Types of Vinegar to Avoid Freezing
As was previously mentioned, not every type of vinegar out there is a good candidate for freezer storage. Here are a few varieties you should avoid storing in the freezer.
Apple Cider Vinegar
Apple cider vinegar tends to lose its flavor when frozen, therefore it's not recommended that you attempt freezing this one. In addition, many apple cider vinegars include the "vinegar mother", which are groupings of the healthy bacteria which live in and created the vinegar in the first place. If you freeze apple cider vinegar, you risk killing off these cells and any added health benefits along with them.
Distilled White Vinegar
This type of vinegar will freeze just fine, however it's so beyond unnecessary that we don't recommend it! Distilled white vinegar is the purest vinegar you can get, therefore there is no taste or quality to be lost over time. Distilled white vinegar essentially has an indefinite shelf life, so long as you keep it capped and are careful that no external contaminants get introduced into the bottle.
The how-to-freeze vinegar guide we've included here only works for unaltered vinegar. If you are looking to freeze vinegar that has already been mixed into a marinade, includes additives, or is seasoned in any way, it's likely that you may have some less than ideal results. Be sure to carefully consider any other ingredients that are in your vinegar mixture before freezing!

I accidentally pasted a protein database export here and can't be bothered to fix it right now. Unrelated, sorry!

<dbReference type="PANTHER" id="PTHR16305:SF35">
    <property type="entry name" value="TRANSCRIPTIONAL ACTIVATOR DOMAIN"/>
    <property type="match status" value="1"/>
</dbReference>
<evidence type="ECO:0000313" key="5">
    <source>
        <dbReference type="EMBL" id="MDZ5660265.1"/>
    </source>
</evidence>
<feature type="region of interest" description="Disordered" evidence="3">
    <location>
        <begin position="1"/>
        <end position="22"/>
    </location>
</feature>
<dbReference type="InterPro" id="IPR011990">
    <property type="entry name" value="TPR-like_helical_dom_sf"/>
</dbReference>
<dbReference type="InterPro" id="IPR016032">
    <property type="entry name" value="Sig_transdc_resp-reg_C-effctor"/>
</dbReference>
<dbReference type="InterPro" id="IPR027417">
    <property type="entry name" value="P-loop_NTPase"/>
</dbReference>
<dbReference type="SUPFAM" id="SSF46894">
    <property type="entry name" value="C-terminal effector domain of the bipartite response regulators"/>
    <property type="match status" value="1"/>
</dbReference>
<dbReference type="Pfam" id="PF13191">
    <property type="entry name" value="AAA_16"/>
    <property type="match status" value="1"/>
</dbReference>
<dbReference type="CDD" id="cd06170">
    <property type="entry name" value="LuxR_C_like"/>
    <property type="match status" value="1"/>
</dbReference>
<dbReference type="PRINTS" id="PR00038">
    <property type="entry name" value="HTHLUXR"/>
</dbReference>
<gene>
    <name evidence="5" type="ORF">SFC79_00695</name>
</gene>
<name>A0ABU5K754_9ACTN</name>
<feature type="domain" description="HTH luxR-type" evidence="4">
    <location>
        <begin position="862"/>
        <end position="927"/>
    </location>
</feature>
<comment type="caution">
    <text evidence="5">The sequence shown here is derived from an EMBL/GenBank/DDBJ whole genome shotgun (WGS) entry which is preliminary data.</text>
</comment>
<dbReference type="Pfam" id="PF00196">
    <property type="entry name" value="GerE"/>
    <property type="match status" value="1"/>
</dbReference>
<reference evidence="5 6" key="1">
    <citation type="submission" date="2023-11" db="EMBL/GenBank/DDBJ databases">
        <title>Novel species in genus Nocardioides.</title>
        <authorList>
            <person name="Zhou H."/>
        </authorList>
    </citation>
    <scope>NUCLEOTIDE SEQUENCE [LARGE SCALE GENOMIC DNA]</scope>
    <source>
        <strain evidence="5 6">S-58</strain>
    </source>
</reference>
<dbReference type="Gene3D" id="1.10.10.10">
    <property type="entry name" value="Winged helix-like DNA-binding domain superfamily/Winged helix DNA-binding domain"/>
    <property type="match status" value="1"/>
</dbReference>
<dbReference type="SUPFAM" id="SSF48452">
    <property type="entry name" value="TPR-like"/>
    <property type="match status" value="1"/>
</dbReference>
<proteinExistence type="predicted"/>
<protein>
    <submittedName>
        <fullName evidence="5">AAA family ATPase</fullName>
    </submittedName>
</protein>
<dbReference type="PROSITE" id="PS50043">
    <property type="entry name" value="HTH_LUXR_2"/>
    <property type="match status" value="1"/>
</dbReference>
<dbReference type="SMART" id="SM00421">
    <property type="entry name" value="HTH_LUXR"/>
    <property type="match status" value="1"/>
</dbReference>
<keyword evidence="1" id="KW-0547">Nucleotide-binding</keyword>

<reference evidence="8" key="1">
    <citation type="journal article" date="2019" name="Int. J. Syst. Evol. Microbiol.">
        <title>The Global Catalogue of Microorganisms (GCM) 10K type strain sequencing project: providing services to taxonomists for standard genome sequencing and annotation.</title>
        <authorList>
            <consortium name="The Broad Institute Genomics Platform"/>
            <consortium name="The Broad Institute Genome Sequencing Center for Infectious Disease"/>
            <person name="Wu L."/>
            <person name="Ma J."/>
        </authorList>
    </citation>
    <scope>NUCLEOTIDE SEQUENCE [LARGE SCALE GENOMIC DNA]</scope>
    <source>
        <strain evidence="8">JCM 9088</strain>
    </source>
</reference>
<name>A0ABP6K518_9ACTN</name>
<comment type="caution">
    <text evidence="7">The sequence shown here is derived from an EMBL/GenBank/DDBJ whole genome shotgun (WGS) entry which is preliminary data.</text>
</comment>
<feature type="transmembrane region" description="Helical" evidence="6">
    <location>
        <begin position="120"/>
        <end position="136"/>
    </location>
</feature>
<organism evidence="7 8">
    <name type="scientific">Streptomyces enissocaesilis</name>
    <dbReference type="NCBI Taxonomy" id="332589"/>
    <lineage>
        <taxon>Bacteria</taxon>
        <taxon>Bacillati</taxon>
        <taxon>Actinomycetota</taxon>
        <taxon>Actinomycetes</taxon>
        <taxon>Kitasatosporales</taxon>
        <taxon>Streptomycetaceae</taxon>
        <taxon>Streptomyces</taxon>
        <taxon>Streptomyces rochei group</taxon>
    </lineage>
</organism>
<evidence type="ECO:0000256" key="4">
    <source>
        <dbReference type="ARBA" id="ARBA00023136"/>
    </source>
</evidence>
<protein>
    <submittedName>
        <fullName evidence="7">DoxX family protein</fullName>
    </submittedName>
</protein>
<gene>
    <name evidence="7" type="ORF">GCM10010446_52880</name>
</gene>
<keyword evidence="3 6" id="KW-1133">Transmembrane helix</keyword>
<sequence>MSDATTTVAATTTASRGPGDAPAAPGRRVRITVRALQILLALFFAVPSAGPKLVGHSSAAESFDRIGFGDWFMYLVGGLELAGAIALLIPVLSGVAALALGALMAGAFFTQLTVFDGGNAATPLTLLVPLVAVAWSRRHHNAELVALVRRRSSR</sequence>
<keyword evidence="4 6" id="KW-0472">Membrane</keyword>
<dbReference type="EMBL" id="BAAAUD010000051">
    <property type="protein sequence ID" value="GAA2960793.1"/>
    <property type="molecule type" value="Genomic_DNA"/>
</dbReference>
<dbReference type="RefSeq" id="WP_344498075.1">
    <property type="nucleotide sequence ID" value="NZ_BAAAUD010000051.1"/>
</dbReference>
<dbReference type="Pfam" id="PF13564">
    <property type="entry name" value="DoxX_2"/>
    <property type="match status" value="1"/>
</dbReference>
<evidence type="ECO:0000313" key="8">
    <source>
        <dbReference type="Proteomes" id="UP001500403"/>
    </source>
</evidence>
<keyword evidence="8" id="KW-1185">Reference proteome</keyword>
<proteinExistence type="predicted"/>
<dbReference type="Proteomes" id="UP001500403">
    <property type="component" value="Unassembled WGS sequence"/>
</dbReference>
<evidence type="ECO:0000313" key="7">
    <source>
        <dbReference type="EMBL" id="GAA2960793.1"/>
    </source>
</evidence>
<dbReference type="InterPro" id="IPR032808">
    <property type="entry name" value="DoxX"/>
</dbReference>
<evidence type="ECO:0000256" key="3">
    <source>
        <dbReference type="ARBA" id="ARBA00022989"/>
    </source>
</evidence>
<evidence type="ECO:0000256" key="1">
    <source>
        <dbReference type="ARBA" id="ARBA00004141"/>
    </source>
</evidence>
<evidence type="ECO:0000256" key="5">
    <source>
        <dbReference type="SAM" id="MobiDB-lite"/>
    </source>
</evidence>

How to Defrost Frozen Vinegar
Defrosting frozen vinegar is honestly as easy as melting ice! When you need some vinegar for your recipe or dish, just remove it from the freezer and place it in the refrigerator until it is fully melted. If you only need to defrost a few frozen vinegar cubes, simply place them into a sealed container and allow them to melt thoroughly in the fridge as well.
Even though vinegar is, well, vinegar, it’s still not recommended to let it thaw on the countertop. Best food safety practices are to keep any item that has been frozen in the safely chilly temperatures of the fridge.
What are the Health Benefits of Vinegar?
Vinegar is touted as having many different health benefits. Some of these are rumors or “old wives' tales” while others have been heavily researched and backed by science!
Apple cider vinegar is one variety of vinegar which has many proven positive health effects, from helping to maintain healthy blood sugar to reducing body weight and helping you to feel fuller for longer. Furthermore, the acetic acid content within all vinegar types has natural antibacterial and antimicrobial effects which can help with immune system function and may help to treat certain skin conditions.
Does Vinegar Freeze? The Bottom Line
Yes, you can absolutely freeze vinegar, although in most cases, you really wouldn't need to! If you are keeping your vinegar bottles tightly sealed and out of direct sunlight, they will likely last for years before experiencing any loss of flavor or appearance.
But maybe you have an extra-large bottle of rice vinegar you are trying to maintain, or you simply want to help keep your aging bottle of red wine vinegar at peak flavor for as long as possible! In any cases such as these, storing vinegar in the freezer is indeed a great option. Just keep in mind that the flavor and appearance of the vinegar will continue to decline, even in freezing temperatures, albeit at a slower rate than vinegars that are kept at room temperatures.
So go ahead and splurge on the big bottle! Vinegar is a truly unique and useful ingredient, and definitely something each and every home should have plenty of on hand, frozen or not.
Leave a Reply